Disclaimer: My experience comes from ~8 years ago, but ORMs were commonplace even that time. Not sure what improvement happened since.
An ORM framework gives you a false promise: that you can forget (or not even be much aware of) that you are working with a DB, and just continue using objects the way you normally would in your programming language (my experience was from Java).
That is a lie, and lies will come to hurt you eventually. Some specific examples that hurt me back then:
The promise that it is easy (no fiddling with schema, DB connections, whatever). Initial wiring is always a hassle - getting the configs right, getting JPA to register correctly, getting the annotations right. Not as worry-free as expected.
Leaky abstraction. For example, when you commit new objects to the DB the first time, their identity changes (see developer.jboss.org/wiki/EqualsAnd...).
Where are transaction boundaries? If db objects mix with regular objects and get passed around in code, it is easier to loose track of what is committed or not (or when). Usually what you want is doing logic upfront, then having a tight section where you make a transaction.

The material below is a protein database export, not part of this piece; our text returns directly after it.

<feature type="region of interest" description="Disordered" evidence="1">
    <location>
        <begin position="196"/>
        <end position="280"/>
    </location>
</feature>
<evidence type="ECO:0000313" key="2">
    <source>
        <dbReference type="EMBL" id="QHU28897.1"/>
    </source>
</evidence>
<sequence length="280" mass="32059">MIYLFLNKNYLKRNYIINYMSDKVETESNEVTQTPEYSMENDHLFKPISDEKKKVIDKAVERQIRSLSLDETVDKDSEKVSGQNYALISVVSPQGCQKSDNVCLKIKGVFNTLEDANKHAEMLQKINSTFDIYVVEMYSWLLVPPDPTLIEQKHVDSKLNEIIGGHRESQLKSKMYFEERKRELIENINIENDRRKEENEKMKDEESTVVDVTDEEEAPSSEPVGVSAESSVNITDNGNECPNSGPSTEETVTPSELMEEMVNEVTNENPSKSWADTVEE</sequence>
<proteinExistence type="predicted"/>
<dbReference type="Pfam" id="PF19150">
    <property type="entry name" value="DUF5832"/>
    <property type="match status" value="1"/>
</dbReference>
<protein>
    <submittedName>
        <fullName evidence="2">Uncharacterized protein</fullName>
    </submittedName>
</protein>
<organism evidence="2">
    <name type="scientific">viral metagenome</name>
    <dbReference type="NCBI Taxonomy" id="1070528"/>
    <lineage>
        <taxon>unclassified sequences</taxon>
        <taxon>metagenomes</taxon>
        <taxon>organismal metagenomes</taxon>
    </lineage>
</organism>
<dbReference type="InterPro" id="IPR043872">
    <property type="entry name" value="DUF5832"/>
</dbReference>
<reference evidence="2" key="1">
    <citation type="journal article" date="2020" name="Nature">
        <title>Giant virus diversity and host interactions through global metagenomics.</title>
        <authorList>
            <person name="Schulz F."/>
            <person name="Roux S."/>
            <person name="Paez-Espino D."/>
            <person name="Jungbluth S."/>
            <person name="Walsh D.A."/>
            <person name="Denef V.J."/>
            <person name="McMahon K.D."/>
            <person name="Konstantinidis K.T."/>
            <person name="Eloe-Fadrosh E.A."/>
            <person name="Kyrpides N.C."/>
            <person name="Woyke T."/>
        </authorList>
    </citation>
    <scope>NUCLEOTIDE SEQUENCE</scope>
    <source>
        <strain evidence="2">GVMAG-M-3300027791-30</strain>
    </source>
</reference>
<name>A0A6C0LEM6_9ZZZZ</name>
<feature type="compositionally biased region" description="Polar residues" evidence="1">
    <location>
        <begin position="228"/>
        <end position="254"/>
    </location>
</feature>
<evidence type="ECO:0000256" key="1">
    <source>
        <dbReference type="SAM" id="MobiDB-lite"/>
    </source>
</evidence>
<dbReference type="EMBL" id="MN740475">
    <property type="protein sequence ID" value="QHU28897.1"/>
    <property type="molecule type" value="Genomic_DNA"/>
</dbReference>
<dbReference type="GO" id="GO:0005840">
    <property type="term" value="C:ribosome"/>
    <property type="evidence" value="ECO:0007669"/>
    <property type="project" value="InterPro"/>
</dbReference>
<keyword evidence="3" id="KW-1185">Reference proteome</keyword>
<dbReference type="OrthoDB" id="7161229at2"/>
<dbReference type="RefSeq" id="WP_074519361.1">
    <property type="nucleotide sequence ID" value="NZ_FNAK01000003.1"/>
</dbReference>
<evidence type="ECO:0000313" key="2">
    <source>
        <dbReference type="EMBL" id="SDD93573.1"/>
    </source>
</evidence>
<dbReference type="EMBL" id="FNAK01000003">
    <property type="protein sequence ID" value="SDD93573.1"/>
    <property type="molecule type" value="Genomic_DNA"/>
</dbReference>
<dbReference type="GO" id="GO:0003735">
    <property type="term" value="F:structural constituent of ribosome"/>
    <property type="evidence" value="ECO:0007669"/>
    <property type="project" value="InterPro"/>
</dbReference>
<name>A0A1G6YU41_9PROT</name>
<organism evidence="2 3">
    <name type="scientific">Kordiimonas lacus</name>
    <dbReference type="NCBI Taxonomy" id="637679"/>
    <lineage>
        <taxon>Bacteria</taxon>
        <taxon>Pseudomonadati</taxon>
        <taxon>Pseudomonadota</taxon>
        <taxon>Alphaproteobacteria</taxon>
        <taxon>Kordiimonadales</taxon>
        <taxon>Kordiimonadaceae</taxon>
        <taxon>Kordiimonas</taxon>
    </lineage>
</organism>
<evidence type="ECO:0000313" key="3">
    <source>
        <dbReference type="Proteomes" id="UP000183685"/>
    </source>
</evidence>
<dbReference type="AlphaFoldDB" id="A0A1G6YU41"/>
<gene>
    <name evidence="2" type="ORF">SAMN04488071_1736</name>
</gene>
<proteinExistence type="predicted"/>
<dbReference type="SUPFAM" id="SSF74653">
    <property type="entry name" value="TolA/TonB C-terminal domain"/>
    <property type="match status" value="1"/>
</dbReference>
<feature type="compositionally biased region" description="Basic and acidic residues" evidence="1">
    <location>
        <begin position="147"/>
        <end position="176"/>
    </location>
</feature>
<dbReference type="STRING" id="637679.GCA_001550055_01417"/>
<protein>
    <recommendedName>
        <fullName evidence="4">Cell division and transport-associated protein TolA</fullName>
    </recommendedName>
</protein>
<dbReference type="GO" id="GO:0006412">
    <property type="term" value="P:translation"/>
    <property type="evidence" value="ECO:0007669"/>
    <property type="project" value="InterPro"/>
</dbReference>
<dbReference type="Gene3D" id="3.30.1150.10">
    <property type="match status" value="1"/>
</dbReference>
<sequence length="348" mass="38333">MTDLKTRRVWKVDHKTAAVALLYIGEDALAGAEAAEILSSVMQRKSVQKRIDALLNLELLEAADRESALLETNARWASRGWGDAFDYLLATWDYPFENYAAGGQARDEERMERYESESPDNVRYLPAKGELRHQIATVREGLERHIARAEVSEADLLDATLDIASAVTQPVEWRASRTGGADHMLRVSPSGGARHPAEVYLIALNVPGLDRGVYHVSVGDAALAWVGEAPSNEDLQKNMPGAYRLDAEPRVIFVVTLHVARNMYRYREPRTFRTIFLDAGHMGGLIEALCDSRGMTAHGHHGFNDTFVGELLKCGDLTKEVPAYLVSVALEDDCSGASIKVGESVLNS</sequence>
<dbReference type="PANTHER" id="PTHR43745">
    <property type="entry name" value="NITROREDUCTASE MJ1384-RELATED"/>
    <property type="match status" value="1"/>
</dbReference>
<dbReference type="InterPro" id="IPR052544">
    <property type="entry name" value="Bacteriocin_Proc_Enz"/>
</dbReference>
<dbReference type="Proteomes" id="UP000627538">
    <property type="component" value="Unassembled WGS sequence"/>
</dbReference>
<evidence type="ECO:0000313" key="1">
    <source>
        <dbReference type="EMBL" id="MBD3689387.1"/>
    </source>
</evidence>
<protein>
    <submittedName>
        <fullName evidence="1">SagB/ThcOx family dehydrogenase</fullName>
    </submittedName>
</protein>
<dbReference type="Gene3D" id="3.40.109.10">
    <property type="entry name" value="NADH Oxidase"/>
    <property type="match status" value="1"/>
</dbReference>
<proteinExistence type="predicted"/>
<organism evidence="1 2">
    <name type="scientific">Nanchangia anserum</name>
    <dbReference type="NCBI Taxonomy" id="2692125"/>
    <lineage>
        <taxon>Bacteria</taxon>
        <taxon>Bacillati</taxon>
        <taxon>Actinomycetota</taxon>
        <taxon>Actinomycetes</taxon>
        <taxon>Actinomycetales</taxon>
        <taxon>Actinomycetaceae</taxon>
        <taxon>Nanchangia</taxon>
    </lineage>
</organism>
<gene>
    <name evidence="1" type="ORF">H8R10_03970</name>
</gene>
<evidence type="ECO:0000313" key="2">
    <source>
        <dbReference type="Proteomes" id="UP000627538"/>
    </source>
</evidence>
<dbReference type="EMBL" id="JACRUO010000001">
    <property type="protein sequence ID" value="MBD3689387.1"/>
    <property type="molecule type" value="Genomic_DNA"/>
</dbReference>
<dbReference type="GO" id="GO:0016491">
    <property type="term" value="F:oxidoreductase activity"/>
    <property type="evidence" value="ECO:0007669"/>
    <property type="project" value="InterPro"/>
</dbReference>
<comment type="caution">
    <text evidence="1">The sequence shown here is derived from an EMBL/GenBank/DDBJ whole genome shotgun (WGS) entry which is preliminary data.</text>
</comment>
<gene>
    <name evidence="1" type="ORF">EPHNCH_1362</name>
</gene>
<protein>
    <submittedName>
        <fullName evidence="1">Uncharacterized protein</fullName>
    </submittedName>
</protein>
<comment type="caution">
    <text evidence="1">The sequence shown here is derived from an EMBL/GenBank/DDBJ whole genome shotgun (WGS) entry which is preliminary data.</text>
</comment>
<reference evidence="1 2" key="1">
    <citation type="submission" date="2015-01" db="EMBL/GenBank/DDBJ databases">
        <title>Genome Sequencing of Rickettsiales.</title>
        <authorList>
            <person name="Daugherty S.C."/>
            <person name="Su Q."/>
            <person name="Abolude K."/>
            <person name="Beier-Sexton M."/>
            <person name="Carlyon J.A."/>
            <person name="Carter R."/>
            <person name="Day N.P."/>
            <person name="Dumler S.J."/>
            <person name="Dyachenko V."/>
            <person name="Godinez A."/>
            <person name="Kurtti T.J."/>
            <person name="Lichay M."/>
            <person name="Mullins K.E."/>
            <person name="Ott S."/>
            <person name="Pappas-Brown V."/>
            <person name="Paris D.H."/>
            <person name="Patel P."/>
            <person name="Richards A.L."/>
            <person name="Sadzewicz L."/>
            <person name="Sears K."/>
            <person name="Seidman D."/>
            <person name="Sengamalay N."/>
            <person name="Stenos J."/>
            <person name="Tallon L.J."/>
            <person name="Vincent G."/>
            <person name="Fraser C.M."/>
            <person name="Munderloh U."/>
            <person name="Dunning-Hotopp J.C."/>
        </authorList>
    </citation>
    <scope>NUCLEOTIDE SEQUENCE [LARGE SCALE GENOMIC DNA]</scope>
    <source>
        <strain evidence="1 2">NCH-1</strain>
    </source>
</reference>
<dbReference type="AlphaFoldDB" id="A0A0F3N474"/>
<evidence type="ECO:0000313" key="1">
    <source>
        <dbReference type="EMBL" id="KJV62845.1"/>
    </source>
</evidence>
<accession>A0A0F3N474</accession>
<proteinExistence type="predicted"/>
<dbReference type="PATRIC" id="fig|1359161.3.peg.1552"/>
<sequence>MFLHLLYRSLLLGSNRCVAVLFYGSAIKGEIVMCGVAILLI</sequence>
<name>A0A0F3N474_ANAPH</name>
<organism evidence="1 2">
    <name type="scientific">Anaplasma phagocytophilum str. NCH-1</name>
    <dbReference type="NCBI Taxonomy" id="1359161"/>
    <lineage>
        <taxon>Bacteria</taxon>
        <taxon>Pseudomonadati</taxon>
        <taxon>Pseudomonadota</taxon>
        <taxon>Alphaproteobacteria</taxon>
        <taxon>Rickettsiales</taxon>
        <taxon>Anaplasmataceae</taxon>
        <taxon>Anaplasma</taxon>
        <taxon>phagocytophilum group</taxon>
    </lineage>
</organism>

Limited performance. The ORM can't do as sophisticated query optimization as the DB can.
Unexposed DB functionality. Eventually you might need something from the DB that the ORM doesn't expose.
My choice is having a DB access layer, which exposes high-level operations to the user code, but implements db access using SQL directly. I believe it is a low-friction and clear solution.
Besides, writing huge joins is fun!
I never got the idea with MongoDB and friends. My impression was, a lot of bloggers trying to push this new thing, that would make everything much easier.
Every time I came in touch with something ORM, it only blurred the hole data model, and I'd be looking for a way to migrate this thing into a normalized SQL database.
I grew my database bones with mSQL -> MySQL so my opinion might be colored by that :)
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